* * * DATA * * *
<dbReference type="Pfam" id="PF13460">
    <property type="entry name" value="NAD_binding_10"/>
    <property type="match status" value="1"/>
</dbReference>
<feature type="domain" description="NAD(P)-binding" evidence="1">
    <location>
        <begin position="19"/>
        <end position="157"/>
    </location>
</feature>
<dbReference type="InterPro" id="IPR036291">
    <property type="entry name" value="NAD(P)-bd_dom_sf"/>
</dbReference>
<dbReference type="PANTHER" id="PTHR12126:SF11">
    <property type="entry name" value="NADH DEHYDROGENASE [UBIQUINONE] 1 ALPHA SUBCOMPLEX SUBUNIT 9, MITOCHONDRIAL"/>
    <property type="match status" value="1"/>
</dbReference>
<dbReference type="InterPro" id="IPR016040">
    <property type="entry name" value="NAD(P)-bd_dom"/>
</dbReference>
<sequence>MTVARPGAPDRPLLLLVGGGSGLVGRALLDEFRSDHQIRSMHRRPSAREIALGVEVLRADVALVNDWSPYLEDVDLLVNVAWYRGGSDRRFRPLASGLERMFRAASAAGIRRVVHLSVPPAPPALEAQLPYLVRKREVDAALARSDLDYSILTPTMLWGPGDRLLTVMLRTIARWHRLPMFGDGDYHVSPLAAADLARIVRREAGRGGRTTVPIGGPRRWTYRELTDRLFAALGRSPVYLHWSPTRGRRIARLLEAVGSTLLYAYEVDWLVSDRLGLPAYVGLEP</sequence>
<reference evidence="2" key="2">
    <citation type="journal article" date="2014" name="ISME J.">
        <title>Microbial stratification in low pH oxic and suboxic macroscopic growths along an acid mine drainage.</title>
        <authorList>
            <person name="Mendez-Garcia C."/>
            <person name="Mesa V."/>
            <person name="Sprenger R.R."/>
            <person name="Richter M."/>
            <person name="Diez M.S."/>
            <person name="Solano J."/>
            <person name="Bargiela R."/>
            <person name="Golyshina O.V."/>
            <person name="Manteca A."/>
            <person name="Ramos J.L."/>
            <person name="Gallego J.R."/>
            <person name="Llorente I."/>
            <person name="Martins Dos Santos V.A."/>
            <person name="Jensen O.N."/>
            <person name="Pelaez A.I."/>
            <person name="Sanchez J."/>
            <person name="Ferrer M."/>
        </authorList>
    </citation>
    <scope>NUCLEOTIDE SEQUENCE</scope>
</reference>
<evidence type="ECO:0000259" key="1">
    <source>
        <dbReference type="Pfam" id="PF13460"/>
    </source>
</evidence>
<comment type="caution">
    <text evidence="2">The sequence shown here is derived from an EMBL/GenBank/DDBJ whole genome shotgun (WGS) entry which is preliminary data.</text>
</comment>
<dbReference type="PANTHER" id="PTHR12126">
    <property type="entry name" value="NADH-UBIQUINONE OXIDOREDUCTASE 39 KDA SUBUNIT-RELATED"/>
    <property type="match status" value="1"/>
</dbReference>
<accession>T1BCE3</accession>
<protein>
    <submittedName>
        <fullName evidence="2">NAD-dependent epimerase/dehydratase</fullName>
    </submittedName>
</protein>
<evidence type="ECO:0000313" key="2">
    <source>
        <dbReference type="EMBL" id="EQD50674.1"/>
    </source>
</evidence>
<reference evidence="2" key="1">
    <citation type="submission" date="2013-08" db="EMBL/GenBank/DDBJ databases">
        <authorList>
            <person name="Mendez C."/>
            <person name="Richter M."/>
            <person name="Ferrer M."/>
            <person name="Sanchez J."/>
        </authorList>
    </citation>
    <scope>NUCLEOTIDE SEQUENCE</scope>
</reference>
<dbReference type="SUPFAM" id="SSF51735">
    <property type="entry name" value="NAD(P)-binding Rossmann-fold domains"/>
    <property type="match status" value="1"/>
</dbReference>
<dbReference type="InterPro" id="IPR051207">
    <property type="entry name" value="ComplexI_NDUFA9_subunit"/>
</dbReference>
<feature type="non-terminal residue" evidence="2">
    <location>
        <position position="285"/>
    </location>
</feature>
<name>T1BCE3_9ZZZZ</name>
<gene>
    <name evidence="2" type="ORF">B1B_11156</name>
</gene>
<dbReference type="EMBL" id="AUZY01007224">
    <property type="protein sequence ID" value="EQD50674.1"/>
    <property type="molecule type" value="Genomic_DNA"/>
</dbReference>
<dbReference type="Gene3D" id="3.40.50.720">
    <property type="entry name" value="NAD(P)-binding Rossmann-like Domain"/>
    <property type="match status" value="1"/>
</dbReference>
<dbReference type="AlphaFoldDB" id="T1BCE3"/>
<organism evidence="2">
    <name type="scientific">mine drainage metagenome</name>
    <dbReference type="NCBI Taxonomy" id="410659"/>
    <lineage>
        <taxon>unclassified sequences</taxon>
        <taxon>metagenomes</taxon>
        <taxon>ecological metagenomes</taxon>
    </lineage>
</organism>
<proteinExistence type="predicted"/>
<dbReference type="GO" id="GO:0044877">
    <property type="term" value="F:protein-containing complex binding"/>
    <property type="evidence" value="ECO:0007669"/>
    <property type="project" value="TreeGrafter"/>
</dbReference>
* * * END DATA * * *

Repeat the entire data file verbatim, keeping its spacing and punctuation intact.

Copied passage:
<dbReference type="Pfam" id="PF13460">
    <property type="entry name" value="NAD_binding_10"/>
    <property type="match status" value="1"/>
</dbReference>
<feature type="domain" description="NAD(P)-binding" evidence="1">
    <location>
        <begin position="19"/>
        <end position="157"/>
    </location>
</feature>
<dbReference type="InterPro" id="IPR036291">
    <property type="entry name" value="NAD(P)-bd_dom_sf"/>
</dbReference>
<dbReference type="PANTHER" id="PTHR12126:SF11">
    <property type="entry name" value="NADH DEHYDROGENASE [UBIQUINONE] 1 ALPHA SUBCOMPLEX SUBUNIT 9, MITOCHONDRIAL"/>
    <property type="match status" value="1"/>
</dbReference>
<dbReference type="InterPro" id="IPR016040">
    <property type="entry name" value="NAD(P)-bd_dom"/>
</dbReference>
<sequence>MTVARPGAPDRPLLLLVGGGSGLVGRALLDEFRSDHQIRSMHRRPSAREIALGVEVLRADVALVNDWSPYLEDVDLLVNVAWYRGGSDRRFRPLASGLERMFRAASAAGIRRVVHLSVPPAPPALEAQLPYLVRKREVDAALARSDLDYSILTPTMLWGPGDRLLTVMLRTIARWHRLPMFGDGDYHVSPLAAADLARIVRREAGRGGRTTVPIGGPRRWTYRELTDRLFAALGRSPVYLHWSPTRGRRIARLLEAVGSTLLYAYEVDWLVSDRLGLPAYVGLEP</sequence>
<reference evidence="2" key="2">
    <citation type="journal article" date="2014" name="ISME J.">
        <title>Microbial stratification in low pH oxic and suboxic macroscopic growths along an acid mine drainage.</title>
        <authorList>
            <person name="Mendez-Garcia C."/>
            <person name="Mesa V."/>
            <person name="Sprenger R.R."/>
            <person name="Richter M."/>
            <person name="Diez M.S."/>
            <person name="Solano J."/>
            <person name="Bargiela R."/>
            <person name="Golyshina O.V."/>
            <person name="Manteca A."/>
            <person name="Ramos J.L."/>
            <person name="Gallego J.R."/>
            <person name="Llorente I."/>
            <person name="Martins Dos Santos V.A."/>
            <person name="Jensen O.N."/>
            <person name="Pelaez A.I."/>
            <person name="Sanchez J."/>
            <person name="Ferrer M."/>
        </authorList>
    </citation>
    <scope>NUCLEOTIDE SEQUENCE</scope>
</reference>
<evidence type="ECO:0000259" key="1">
    <source>
        <dbReference type="Pfam" id="PF13460"/>
    </source>
</evidence>
<comment type="caution">
    <text evidence="2">The sequence shown here is derived from an EMBL/GenBank/DDBJ whole genome shotgun (WGS) entry which is preliminary data.</text>
</comment>
<dbReference type="PANTHER" id="PTHR12126">
    <property type="entry name" value="NADH-UBIQUINONE OXIDOREDUCTASE 39 KDA SUBUNIT-RELATED"/>
    <property type="match status" value="1"/>
</dbReference>
<accession>T1BCE3</accession>
<protein>
    <submittedName>
        <fullName evidence="2">NAD-dependent epimerase/dehydratase</fullName>
    </submittedName>
</protein>
<evidence type="ECO:0000313" key="2">
    <source>
        <dbReference type="EMBL" id="EQD50674.1"/>
    </source>
</evidence>
<reference evidence="2" key="1">
    <citation type="submission" date="2013-08" db="EMBL/GenBank/DDBJ databases">
        <authorList>
            <person name="Mendez C."/>
            <person name="Richter M."/>
            <person name="Ferrer M."/>
            <person name="Sanchez J."/>
        </authorList>
    </citation>
    <scope>NUCLEOTIDE SEQUENCE</scope>
</reference>
<dbReference type="SUPFAM" id="SSF51735">
    <property type="entry name" value="NAD(P)-binding Rossmann-fold domains"/>
    <property type="match status" value="1"/>
</dbReference>
<dbReference type="InterPro" id="IPR051207">
    <property type="entry name" value="ComplexI_NDUFA9_subunit"/>
</dbReference>
<feature type="non-terminal residue" evidence="2">
    <location>
        <position position="285"/>
    </location>
</feature>
<name>T1BCE3_9ZZZZ</name>
<gene>
    <name evidence="2" type="ORF">B1B_11156</name>
</gene>
<dbReference type="EMBL" id="AUZY01007224">
    <property type="protein sequence ID" value="EQD50674.1"/>
    <property type="molecule type" value="Genomic_DNA"/>
</dbReference>
<dbReference type="Gene3D" id="3.40.50.720">
    <property type="entry name" value="NAD(P)-binding Rossmann-like Domain"/>
    <property type="match status" value="1"/>
</dbReference>
<dbReference type="AlphaFoldDB" id="T1BCE3"/>
<organism evidence="2">
    <name type="scientific">mine drainage metagenome</name>
    <dbReference type="NCBI Taxonomy" id="410659"/>
    <lineage>
        <taxon>unclassified sequences</taxon>
        <taxon>metagenomes</taxon>
        <taxon>ecological metagenomes</taxon>
    </lineage>
</organism>
<proteinExistence type="predicted"/>
<dbReference type="GO" id="GO:0044877">
    <property type="term" value="F:protein-containing complex binding"/>
    <property type="evidence" value="ECO:0007669"/>
    <property type="project" value="TreeGrafter"/>
</dbReference>